Contested plan to merge St. Louis city and county could save taxpayers billions
The nonprofit organization behind a controversial plan to merge the City of St. Louis and St. Louis County has revealed that the merger could save the area’s taxpayers about $5 billion in the first 10 years. However, some leaders are skeptical of the numbers.
Better Together, the group behind the consolidation plan, had initially announced its plan to merge St. Louis County and the City of St. Louis in January, according to the Associated Press. The resulting city would be the country’s 10th largest, slotting just behind Dallas. Better Together aims to put its plan to a statewide vote in November 2020.
In the fiscal analysis it released on Feb. 20, Better Together estimates that the consolidation would save metro St. Louis taxpayers $250 million per year by 2026 and over $1 billion in the 10th year, the AP reports.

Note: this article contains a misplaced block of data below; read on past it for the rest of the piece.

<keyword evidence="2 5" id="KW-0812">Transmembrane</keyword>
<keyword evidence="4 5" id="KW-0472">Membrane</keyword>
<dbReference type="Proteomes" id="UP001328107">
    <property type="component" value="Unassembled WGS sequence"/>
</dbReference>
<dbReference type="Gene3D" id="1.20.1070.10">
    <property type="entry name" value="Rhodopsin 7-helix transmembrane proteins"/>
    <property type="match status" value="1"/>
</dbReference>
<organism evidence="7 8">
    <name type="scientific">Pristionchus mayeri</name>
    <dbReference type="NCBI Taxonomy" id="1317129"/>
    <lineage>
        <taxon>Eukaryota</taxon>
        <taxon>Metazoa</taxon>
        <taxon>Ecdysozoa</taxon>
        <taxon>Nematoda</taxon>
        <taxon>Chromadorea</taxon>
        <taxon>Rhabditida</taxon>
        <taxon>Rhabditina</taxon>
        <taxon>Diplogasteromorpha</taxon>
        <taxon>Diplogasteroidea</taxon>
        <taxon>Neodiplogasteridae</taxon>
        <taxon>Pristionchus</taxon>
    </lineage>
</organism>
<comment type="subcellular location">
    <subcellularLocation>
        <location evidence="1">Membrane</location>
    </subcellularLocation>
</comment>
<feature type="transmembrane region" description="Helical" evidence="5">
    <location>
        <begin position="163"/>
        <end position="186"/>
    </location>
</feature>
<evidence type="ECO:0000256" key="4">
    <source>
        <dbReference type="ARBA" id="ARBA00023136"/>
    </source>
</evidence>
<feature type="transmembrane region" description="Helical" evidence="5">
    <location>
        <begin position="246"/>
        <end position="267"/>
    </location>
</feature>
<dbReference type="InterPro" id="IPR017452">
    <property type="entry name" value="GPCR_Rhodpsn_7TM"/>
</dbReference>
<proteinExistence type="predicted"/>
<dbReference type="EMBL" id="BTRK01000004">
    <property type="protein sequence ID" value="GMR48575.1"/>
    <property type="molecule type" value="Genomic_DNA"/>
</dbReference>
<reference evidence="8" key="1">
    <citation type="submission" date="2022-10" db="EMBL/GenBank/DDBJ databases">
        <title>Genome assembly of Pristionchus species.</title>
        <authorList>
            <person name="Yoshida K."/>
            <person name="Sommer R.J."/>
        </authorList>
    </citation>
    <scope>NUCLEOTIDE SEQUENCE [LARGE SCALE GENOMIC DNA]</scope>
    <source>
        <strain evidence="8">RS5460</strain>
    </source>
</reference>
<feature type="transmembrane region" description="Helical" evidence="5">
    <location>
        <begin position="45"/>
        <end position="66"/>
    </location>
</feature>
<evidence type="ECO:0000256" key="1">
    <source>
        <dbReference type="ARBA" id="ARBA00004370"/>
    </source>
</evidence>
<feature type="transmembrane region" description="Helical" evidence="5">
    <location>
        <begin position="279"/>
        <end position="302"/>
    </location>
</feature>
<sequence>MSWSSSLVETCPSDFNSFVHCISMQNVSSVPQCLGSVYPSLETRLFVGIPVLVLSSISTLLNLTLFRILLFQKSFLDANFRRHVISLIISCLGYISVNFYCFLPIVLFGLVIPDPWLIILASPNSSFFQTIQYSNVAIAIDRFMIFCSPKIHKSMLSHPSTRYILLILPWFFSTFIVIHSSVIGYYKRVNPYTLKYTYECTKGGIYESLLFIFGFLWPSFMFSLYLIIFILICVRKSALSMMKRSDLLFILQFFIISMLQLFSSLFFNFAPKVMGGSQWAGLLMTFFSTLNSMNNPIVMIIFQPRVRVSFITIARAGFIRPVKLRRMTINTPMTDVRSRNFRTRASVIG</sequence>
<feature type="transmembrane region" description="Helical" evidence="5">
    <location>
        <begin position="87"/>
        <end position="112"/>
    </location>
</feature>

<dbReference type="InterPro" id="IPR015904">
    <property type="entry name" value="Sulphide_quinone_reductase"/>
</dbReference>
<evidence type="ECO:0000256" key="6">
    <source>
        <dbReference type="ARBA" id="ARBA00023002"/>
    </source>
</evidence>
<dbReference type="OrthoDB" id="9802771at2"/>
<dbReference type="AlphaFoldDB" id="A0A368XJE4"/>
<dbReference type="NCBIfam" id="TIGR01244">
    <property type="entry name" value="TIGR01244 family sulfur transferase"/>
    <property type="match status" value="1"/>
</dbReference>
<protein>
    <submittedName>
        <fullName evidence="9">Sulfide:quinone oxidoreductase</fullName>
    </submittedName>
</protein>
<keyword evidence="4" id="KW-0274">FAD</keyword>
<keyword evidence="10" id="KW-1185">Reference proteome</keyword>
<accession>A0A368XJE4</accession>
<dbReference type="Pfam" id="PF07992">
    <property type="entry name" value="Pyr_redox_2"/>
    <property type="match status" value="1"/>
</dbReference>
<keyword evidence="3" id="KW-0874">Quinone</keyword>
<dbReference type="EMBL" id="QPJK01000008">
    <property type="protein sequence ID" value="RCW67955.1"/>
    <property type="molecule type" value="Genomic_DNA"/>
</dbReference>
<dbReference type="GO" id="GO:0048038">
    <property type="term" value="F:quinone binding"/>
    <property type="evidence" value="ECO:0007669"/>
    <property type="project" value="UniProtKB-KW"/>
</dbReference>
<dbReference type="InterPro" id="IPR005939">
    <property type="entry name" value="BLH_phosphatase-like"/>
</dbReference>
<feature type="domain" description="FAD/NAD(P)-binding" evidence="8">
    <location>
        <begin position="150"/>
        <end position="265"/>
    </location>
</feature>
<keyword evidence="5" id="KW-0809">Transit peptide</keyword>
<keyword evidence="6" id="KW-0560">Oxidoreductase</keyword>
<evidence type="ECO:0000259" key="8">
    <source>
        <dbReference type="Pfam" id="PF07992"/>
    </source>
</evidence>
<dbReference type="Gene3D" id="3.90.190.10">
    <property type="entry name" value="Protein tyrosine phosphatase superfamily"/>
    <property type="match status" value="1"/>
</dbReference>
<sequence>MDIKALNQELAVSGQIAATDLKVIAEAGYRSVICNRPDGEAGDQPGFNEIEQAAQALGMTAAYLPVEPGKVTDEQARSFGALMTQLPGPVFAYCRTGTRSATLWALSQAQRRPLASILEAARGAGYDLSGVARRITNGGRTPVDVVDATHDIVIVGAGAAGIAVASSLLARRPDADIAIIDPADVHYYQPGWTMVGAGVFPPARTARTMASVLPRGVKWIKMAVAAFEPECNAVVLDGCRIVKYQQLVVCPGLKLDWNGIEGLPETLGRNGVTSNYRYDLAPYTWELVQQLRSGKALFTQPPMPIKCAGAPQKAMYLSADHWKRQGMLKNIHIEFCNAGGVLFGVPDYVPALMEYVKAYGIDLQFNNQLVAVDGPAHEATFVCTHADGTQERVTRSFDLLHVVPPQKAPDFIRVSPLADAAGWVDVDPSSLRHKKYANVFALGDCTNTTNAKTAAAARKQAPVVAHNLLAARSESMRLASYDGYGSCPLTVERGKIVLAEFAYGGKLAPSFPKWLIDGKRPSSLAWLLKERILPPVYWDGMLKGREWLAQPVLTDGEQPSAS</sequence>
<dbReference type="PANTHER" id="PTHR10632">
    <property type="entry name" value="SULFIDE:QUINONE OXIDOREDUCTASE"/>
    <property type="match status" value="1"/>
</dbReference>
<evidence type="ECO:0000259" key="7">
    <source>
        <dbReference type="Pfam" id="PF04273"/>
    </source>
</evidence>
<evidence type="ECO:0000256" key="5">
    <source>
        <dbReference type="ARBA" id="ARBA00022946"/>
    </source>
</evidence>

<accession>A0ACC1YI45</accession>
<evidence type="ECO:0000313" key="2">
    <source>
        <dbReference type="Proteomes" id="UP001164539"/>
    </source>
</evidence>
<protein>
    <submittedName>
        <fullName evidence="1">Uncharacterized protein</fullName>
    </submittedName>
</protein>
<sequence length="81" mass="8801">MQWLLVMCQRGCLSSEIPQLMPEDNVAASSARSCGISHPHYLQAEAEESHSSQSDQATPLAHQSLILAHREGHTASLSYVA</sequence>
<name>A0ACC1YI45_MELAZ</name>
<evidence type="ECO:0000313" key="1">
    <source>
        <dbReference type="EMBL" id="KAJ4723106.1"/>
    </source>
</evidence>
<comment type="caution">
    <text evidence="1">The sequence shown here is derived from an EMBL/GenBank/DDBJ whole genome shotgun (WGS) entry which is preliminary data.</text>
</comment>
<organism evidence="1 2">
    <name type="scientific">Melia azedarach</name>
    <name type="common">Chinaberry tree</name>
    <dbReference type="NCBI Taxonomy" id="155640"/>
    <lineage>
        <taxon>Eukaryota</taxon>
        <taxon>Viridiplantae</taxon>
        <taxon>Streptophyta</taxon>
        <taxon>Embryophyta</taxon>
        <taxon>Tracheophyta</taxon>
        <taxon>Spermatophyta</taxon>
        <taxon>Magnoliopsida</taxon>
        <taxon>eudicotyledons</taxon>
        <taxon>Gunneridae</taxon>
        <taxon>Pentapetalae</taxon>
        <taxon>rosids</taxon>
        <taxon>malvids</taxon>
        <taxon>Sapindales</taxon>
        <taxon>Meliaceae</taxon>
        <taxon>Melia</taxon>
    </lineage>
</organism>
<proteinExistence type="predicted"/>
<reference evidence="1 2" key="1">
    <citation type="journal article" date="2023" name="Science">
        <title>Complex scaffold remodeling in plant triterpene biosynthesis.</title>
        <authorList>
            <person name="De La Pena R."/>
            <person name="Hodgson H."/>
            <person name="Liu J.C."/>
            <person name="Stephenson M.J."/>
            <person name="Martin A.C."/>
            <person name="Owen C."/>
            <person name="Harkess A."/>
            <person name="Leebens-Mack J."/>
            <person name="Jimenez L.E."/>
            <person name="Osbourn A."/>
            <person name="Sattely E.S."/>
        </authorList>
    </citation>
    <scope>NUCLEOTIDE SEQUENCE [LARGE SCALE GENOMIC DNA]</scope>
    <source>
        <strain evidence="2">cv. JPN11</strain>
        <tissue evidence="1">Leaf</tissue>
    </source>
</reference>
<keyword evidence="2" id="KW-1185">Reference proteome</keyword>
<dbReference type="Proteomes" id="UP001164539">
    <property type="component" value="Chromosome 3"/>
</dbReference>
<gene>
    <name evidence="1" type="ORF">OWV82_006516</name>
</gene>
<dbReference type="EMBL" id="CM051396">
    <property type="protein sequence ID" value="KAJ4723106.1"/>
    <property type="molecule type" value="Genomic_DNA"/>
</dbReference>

The plan has garnered multiple opponents, who have voiced a variety of concerns about the proposed merger. For Pat Kelly, executive director of the Municipal League of Metro St. Louis, a major concern is that the move is currently unconstitutional under Missouri’s constitution.
“They are using the Missouri Constitution to implement their plan,” Kelly told the Missourian. “The proposal is against the law today. They need to change the Constitution to take away the charters of 25 St. Louis County charter cities. This should be very scary to residents across the state of Missouri.”
Debates have been divisive to the point that two St. Louis aldermen have launched a petition to remove St. Louis Mayor Lyda Krewson due to her support of the merger, according to St. Louis Public Radio.
“She cannot continue to be the chief executive voice within the city and be trying to dissolve the city at the same time,” Alderman Brandon Bosley said, per St. Louis Public Radio.
Cities have also weighed in on the matter. The city councils of multiple Missouri cities including Olivette, Florissant and University City, have approved resolutions to oppose the statewide vote on the merger, according to the St. Louis Post-Dispatch.
“You’re going to see that on every city’s agenda,” Florissant, Mo. Mayor Tom Schneider told the Post-Dispatch. “We’ve been sovereign for 233 years, and we’d like to stay sovereign.”